Moi 3d in automotive design ?  1-20  21-38

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 From:  rayman
1398.1 
I´ve seen some cars made in Moi 3d but I myself failed miserably at it !
Although I do an awfull lot of objects in Moi 3d I dont get around
with flowing and blending rounded shapes......
Could we see a tutorial on that sort of jobs making use of Moi 3d !
How to make a basic start etc.
I do read Rhino tutorials and tutorials using polys ......
Can someone who is a wiz at it just give me a few hints !
Peter
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 From:  Frenchy Pilou (PILOU)
1398.2 In reply to 1398.1 
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 From:  rayman
1398.3 
Hi Frenchy pilou !
I have already looked at these before .... thank you !
Its just that the tools in Moi 3d are fantastic but most does
not translate 1 : 1 !
When I did a search of the entire site before I posed this
question I stummbled over a post of Michael that he admits that
moi still lacks those blending tools one needs to make smooth transitions.
I even looked at the Audi TT / Rhino ) tutorial Michael posted ! ; )
Am looking at alias studio too to learn but those are so different
applications ...... it simply doesnt translate !
Any advice on what tool when ....
Peter
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 From:  Frenchy Pilou (PILOU)
1398.4 In reply to 1398.3 
I believe that Michael gives advices to make some little pieces and put them together after
Yet Moi has yet some tools for some complex form ;)
---
Pilou
Is beautiful that please without concept!
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 From:  rayman
1398.5 In reply to 1398.4 
Well its exactly those little pieces I have problems with !
When i make bigger surfaces out of small pieces with ie the network tool
I DONT get smooth surfaces !
its nice to have the tutorials and the sideremarks to tools but we simply
dont have them and stitching doesnt result for me in surfaces !
I love Moi I realy do and it does most things perfectly ... it just doesnt translate to car surface !
Peter
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 From:  Michael Gibson
1398.6 In reply to 1398.5 
Hi Peter, I don't have a lot of experience with car modeling myself, so I can't really help you out very much with the whole big picture of that.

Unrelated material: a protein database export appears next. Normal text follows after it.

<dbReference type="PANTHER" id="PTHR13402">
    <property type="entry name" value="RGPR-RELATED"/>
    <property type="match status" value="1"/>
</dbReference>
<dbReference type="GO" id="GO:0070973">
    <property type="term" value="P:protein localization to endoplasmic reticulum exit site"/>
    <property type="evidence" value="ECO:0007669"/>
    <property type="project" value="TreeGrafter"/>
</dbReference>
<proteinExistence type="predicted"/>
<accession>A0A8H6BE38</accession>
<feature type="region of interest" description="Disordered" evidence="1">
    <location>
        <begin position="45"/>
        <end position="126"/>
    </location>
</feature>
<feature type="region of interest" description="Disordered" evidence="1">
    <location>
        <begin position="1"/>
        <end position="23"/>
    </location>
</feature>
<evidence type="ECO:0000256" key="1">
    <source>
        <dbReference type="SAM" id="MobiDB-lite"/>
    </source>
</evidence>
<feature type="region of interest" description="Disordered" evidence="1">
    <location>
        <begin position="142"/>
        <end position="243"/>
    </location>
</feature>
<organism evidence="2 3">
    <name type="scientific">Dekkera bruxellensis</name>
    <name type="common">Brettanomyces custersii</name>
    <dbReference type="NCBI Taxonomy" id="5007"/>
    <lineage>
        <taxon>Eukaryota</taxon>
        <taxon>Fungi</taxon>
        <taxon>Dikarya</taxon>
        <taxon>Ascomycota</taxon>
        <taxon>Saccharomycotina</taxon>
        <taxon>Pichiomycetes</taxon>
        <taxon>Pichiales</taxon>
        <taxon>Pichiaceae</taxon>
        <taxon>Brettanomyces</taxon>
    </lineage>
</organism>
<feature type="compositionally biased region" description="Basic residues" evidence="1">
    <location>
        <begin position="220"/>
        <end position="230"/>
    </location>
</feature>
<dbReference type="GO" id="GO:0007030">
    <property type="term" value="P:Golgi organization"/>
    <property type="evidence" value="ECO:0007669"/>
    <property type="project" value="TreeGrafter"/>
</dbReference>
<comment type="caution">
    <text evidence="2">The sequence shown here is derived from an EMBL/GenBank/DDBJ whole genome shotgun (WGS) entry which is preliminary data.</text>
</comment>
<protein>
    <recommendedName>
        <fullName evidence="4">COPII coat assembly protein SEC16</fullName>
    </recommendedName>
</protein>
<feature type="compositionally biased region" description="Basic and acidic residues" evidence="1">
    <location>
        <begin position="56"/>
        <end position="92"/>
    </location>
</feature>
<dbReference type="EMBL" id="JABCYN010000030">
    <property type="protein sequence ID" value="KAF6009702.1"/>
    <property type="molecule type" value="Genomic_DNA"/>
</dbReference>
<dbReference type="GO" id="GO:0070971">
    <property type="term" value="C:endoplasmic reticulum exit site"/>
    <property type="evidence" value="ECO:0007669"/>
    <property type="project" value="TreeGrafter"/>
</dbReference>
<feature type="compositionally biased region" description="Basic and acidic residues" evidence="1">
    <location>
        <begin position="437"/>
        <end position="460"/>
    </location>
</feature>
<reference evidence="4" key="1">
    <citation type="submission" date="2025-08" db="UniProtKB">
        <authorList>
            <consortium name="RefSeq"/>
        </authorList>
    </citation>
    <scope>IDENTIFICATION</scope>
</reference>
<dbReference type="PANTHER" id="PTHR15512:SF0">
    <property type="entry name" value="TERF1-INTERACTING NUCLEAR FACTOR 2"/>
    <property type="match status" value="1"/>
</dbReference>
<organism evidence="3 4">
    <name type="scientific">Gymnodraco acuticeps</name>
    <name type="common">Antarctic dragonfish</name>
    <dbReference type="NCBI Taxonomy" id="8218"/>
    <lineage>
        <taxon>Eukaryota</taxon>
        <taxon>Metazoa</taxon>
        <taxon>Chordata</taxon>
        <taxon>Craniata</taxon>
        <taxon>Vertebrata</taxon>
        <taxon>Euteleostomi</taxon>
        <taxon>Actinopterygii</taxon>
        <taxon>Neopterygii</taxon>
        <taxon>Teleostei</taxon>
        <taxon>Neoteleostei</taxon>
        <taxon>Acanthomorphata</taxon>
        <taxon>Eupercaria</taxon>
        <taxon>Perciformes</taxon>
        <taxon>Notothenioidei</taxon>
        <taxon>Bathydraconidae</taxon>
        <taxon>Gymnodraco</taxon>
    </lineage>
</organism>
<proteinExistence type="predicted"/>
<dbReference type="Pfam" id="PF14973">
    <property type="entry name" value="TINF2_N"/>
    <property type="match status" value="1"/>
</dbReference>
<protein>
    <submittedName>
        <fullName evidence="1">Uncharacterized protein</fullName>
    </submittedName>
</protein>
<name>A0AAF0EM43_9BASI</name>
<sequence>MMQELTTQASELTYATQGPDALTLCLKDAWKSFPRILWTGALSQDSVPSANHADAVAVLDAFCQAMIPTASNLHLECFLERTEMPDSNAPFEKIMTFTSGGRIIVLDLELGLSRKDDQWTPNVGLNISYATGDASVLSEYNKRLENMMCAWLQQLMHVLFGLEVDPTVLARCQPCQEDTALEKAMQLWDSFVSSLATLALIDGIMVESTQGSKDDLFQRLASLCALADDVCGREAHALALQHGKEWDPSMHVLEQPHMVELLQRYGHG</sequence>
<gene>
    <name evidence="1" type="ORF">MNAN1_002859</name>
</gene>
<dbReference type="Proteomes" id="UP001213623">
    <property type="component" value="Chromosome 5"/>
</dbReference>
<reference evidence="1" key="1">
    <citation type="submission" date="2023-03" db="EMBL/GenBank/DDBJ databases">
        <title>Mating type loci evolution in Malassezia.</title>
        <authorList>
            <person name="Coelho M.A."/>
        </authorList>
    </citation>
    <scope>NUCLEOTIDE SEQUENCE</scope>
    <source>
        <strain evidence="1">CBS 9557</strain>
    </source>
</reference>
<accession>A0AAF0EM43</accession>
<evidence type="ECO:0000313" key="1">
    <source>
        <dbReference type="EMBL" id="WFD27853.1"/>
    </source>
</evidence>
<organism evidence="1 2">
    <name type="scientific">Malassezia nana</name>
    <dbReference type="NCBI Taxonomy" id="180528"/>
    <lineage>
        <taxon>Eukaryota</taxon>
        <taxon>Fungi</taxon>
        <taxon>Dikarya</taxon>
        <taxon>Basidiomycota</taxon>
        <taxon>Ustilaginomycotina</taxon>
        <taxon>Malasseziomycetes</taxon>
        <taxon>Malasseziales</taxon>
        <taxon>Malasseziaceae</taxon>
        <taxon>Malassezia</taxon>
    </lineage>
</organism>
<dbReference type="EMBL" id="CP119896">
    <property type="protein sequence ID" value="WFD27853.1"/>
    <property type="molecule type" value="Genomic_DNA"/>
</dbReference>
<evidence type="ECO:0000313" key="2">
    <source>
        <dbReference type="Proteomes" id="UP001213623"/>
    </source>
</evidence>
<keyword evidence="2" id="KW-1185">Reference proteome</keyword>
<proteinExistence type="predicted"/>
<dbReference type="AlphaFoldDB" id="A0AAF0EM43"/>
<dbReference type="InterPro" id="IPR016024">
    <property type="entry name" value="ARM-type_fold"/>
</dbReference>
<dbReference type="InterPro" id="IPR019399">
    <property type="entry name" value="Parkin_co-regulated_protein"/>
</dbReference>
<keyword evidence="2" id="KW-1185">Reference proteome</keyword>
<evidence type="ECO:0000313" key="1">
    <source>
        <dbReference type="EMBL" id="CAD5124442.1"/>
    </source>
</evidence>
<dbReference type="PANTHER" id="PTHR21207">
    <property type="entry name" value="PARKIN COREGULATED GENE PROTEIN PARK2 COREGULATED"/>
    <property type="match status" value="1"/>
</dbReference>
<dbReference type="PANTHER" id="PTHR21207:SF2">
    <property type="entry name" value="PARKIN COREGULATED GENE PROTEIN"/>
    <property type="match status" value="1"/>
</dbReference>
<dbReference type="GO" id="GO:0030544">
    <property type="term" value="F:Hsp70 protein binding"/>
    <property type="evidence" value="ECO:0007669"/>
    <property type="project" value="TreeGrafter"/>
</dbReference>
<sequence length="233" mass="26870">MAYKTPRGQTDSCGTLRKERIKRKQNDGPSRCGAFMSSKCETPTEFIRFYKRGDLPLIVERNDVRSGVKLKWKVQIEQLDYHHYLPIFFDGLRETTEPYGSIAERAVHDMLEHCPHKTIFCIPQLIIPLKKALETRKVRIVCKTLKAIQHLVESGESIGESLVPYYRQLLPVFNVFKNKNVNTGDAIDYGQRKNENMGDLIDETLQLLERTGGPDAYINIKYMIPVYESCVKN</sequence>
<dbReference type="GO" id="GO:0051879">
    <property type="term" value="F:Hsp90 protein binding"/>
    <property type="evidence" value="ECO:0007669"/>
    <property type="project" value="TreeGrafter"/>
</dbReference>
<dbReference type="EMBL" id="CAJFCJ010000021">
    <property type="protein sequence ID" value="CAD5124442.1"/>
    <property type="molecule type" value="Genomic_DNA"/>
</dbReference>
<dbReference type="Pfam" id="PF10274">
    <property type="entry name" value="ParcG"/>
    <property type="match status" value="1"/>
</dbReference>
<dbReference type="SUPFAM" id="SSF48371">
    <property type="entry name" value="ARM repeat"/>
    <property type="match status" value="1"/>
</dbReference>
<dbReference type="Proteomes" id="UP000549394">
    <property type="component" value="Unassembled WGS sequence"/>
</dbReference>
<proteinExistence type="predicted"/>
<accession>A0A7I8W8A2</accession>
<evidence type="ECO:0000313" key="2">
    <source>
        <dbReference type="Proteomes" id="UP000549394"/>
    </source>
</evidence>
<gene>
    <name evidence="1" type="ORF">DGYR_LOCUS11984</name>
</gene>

But if you do have a particular surface that is not working well for you, if you can post the .3dm file for that particular piece I could probably help you with that.

Or possibly you are running into a bug in Network, and it would help me to improve it to have an example of the problem...

But yes, in general car modeling is a pretty difficult area of modeling and MoI does not right now have a few of the tools for surface matching that tend to be useful in this area.

- Michael
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 From:  rayman
1398.7 
Hi Michael !
thank you very much for your reply !
I dont think there are many tools missing !
What I see from most of the other big design programs
there are just 2-3 that would come handy.
maybe we could find out for V2 what would be something new
and efficient to complete it.Im not a friend of hundreds of buttons myself.
maybe there is someone out there that knows how to use the things
that are there already ... brilliantly ... so we can do it with what we have !
Yes I will post a problem that I will run into ! I just dumped all the trys I made up till
now so it will take some time....
Peter
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 From:  rayman
1398.8 
Hi just a short example of a network that
doesnt work for me.... I just made that quickly to show what i´m running into..
Peter
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 From:  Michael Gibson
1398.9 In reply to 1398.8 
Hi Peter, you can definitely get some better results with this with a bit more careful placement of your curves.

For example right off the bat I can see from a side view there is a pretty big gap between your curves:



Network will construct a surface even if there is a gap like this, but it gets kind of averaged between all the pieces, you will get better accuracy and control if you make your pieces touch.

Also even probably a bigger problem is that some of your curves meet each other in a creased manner instead of meeting smoothly. Here is a view from the front: